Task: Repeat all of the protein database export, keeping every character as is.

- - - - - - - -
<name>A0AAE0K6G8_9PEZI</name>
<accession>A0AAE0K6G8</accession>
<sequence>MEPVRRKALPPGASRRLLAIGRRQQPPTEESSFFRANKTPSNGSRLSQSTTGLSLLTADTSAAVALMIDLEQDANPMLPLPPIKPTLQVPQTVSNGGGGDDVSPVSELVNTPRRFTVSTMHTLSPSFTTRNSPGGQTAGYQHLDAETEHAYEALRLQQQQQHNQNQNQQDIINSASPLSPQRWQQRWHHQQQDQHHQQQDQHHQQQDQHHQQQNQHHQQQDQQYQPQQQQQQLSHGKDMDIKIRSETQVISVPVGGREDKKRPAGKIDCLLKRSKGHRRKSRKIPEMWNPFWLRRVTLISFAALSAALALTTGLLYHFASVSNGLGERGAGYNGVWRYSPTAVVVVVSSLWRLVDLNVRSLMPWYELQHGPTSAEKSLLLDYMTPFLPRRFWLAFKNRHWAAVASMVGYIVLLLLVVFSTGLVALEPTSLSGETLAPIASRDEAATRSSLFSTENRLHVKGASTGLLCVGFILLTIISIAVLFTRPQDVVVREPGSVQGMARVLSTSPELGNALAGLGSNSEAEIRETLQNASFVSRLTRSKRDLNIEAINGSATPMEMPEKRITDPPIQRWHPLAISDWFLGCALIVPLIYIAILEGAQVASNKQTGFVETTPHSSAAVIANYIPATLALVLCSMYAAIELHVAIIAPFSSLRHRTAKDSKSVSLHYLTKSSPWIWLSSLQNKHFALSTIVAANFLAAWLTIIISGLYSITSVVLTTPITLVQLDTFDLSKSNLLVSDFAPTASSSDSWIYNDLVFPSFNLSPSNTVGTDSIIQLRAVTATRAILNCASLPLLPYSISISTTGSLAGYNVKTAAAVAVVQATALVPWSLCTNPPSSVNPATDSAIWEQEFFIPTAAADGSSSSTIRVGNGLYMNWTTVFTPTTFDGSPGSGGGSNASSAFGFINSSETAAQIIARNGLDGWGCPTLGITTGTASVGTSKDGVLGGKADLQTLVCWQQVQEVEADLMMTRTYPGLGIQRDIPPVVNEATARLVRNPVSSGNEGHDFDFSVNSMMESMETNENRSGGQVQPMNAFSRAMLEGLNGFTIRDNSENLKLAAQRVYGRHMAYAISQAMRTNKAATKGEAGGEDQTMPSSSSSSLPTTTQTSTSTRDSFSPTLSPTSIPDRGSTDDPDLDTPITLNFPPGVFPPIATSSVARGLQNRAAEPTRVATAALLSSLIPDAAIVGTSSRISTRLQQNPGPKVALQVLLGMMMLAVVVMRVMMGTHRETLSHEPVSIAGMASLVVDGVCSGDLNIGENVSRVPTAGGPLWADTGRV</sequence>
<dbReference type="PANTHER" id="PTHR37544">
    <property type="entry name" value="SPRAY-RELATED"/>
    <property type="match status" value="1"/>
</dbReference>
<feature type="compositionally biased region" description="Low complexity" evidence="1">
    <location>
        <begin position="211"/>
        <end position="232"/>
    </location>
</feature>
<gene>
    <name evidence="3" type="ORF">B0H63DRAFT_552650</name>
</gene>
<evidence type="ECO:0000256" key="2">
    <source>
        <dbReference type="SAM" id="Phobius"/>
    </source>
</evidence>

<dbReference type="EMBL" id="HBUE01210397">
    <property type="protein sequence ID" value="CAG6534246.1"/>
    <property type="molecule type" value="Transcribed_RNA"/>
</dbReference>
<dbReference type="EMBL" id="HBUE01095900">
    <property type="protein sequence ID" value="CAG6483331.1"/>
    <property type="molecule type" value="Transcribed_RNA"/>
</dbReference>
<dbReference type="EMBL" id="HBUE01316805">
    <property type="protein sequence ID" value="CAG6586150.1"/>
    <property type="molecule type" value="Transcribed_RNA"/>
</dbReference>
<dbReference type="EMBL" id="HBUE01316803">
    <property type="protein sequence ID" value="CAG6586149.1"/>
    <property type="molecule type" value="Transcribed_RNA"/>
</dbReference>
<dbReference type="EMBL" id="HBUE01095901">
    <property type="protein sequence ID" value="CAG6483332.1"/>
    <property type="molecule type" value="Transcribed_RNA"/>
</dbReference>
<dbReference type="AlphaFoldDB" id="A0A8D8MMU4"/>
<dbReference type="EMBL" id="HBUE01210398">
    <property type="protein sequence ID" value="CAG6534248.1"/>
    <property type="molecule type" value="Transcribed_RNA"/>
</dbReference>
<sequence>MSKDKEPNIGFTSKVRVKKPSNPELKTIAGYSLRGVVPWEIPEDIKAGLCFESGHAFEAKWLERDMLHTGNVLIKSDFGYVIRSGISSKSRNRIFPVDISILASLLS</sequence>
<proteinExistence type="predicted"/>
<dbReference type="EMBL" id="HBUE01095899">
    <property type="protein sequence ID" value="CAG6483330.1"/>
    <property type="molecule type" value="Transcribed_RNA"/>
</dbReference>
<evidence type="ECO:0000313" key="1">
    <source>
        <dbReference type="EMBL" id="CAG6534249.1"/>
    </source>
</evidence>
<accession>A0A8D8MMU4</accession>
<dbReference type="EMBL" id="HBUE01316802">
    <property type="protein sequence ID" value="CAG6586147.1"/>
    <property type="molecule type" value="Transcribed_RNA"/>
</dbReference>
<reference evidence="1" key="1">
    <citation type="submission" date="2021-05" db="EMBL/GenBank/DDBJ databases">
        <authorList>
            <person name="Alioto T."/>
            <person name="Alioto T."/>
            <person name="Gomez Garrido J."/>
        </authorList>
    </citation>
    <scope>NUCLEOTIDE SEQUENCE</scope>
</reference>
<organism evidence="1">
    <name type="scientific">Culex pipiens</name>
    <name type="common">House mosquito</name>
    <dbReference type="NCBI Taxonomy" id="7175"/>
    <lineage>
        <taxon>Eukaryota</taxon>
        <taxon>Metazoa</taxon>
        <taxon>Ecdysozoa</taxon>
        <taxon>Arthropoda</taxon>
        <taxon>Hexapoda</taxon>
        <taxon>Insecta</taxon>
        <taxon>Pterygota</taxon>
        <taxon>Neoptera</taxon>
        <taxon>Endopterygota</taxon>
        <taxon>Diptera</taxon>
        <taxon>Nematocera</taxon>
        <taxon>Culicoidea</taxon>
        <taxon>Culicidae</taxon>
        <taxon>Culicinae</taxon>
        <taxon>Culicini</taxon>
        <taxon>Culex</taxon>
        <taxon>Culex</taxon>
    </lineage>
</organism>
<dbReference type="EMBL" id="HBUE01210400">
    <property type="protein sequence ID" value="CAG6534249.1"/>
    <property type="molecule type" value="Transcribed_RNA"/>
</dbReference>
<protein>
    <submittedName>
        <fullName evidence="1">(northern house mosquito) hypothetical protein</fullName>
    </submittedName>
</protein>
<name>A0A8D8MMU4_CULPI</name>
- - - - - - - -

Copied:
<name>A0AAE0K6G8_9PEZI</name>
<accession>A0AAE0K6G8</accession>
<sequence>MEPVRRKALPPGASRRLLAIGRRQQPPTEESSFFRANKTPSNGSRLSQSTTGLSLLTADTSAAVALMIDLEQDANPMLPLPPIKPTLQVPQTVSNGGGGDDVSPVSELVNTPRRFTVSTMHTLSPSFTTRNSPGGQTAGYQHLDAETEHAYEALRLQQQQQHNQNQNQQDIINSASPLSPQRWQQRWHHQQQDQHHQQQDQHHQQQDQHHQQQNQHHQQQDQQYQPQQQQQQLSHGKDMDIKIRSETQVISVPVGGREDKKRPAGKIDCLLKRSKGHRRKSRKIPEMWNPFWLRRVTLISFAALSAALALTTGLLYHFASVSNGLGERGAGYNGVWRYSPTAVVVVVSSLWRLVDLNVRSLMPWYELQHGPTSAEKSLLLDYMTPFLPRRFWLAFKNRHWAAVASMVGYIVLLLLVVFSTGLVALEPTSLSGETLAPIASRDEAATRSSLFSTENRLHVKGASTGLLCVGFILLTIISIAVLFTRPQDVVVREPGSVQGMARVLSTSPELGNALAGLGSNSEAEIRETLQNASFVSRLTRSKRDLNIEAINGSATPMEMPEKRITDPPIQRWHPLAISDWFLGCALIVPLIYIAILEGAQVASNKQTGFVETTPHSSAAVIANYIPATLALVLCSMYAAIELHVAIIAPFSSLRHRTAKDSKSVSLHYLTKSSPWIWLSSLQNKHFALSTIVAANFLAAWLTIIISGLYSITSVVLTTPITLVQLDTFDLSKSNLLVSDFAPTASSSDSWIYNDLVFPSFNLSPSNTVGTDSIIQLRAVTATRAILNCASLPLLPYSISISTTGSLAGYNVKTAAAVAVVQATALVPWSLCTNPPSSVNPATDSAIWEQEFFIPTAAADGSSSSTIRVGNGLYMNWTTVFTPTTFDGSPGSGGGSNASSAFGFINSSETAAQIIARNGLDGWGCPTLGITTGTASVGTSKDGVLGGKADLQTLVCWQQVQEVEADLMMTRTYPGLGIQRDIPPVVNEATARLVRNPVSSGNEGHDFDFSVNSMMESMETNENRSGGQVQPMNAFSRAMLEGLNGFTIRDNSENLKLAAQRVYGRHMAYAISQAMRTNKAATKGEAGGEDQTMPSSSSSSLPTTTQTSTSTRDSFSPTLSPTSIPDRGSTDDPDLDTPITLNFPPGVFPPIATSSVARGLQNRAAEPTRVATAALLSSLIPDAAIVGTSSRISTRLQQNPGPKVALQVLLGMMMLAVVVMRVMMGTHRETLSHEPVSIAGMASLVVDGVCSGDLNIGENVSRVPTAGGPLWADTGRV</sequence>
<dbReference type="PANTHER" id="PTHR37544">
    <property type="entry name" value="SPRAY-RELATED"/>
    <property type="match status" value="1"/>
</dbReference>
<feature type="compositionally biased region" description="Low complexity" evidence="1">
    <location>
        <begin position="211"/>
        <end position="232"/>
    </location>
</feature>
<gene>
    <name evidence="3" type="ORF">B0H63DRAFT_552650</name>
</gene>
<evidence type="ECO:0000256" key="2">
    <source>
        <dbReference type="SAM" id="Phobius"/>
    </source>
</evidence>

<dbReference type="EMBL" id="HBUE01210397">
    <property type="protein sequence ID" value="CAG6534246.1"/>
    <property type="molecule type" value="Transcribed_RNA"/>
</dbReference>
<dbReference type="EMBL" id="HBUE01095900">
    <property type="protein sequence ID" value="CAG6483331.1"/>
    <property type="molecule type" value="Transcribed_RNA"/>
</dbReference>
<dbReference type="EMBL" id="HBUE01316805">
    <property type="protein sequence ID" value="CAG6586150.1"/>
    <property type="molecule type" value="Transcribed_RNA"/>
</dbReference>
<dbReference type="EMBL" id="HBUE01316803">
    <property type="protein sequence ID" value="CAG6586149.1"/>
    <property type="molecule type" value="Transcribed_RNA"/>
</dbReference>
<dbReference type="EMBL" id="HBUE01095901">
    <property type="protein sequence ID" value="CAG6483332.1"/>
    <property type="molecule type" value="Transcribed_RNA"/>
</dbReference>
<dbReference type="AlphaFoldDB" id="A0A8D8MMU4"/>
<dbReference type="EMBL" id="HBUE01210398">
    <property type="protein sequence ID" value="CAG6534248.1"/>
    <property type="molecule type" value="Transcribed_RNA"/>
</dbReference>
<sequence>MSKDKEPNIGFTSKVRVKKPSNPELKTIAGYSLRGVVPWEIPEDIKAGLCFESGHAFEAKWLERDMLHTGNVLIKSDFGYVIRSGISSKSRNRIFPVDISILASLLS</sequence>
<proteinExistence type="predicted"/>
<dbReference type="EMBL" id="HBUE01095899">
    <property type="protein sequence ID" value="CAG6483330.1"/>
    <property type="molecule type" value="Transcribed_RNA"/>
</dbReference>
<evidence type="ECO:0000313" key="1">
    <source>
        <dbReference type="EMBL" id="CAG6534249.1"/>
    </source>
</evidence>
<accession>A0A8D8MMU4</accession>
<dbReference type="EMBL" id="HBUE01316802">
    <property type="protein sequence ID" value="CAG6586147.1"/>
    <property type="molecule type" value="Transcribed_RNA"/>
</dbReference>
<reference evidence="1" key="1">
    <citation type="submission" date="2021-05" db="EMBL/GenBank/DDBJ databases">
        <authorList>
            <person name="Alioto T."/>
            <person name="Alioto T."/>
            <person name="Gomez Garrido J."/>
        </authorList>
    </citation>
    <scope>NUCLEOTIDE SEQUENCE</scope>
</reference>
<organism evidence="1">
    <name type="scientific">Culex pipiens</name>
    <name type="common">House mosquito</name>
    <dbReference type="NCBI Taxonomy" id="7175"/>
    <lineage>
        <taxon>Eukaryota</taxon>
        <taxon>Metazoa</taxon>
        <taxon>Ecdysozoa</taxon>
        <taxon>Arthropoda</taxon>
        <taxon>Hexapoda</taxon>
        <taxon>Insecta</taxon>
        <taxon>Pterygota</taxon>
        <taxon>Neoptera</taxon>
        <taxon>Endopterygota</taxon>
        <taxon>Diptera</taxon>
        <taxon>Nematocera</taxon>
        <taxon>Culicoidea</taxon>
        <taxon>Culicidae</taxon>
        <taxon>Culicinae</taxon>
        <taxon>Culicini</taxon>
        <taxon>Culex</taxon>
        <taxon>Culex</taxon>
    </lineage>
</organism>
<dbReference type="EMBL" id="HBUE01210400">
    <property type="protein sequence ID" value="CAG6534249.1"/>
    <property type="molecule type" value="Transcribed_RNA"/>
</dbReference>
<protein>
    <submittedName>
        <fullName evidence="1">(northern house mosquito) hypothetical protein</fullName>
    </submittedName>
</protein>
<name>A0A8D8MMU4_CULPI</name>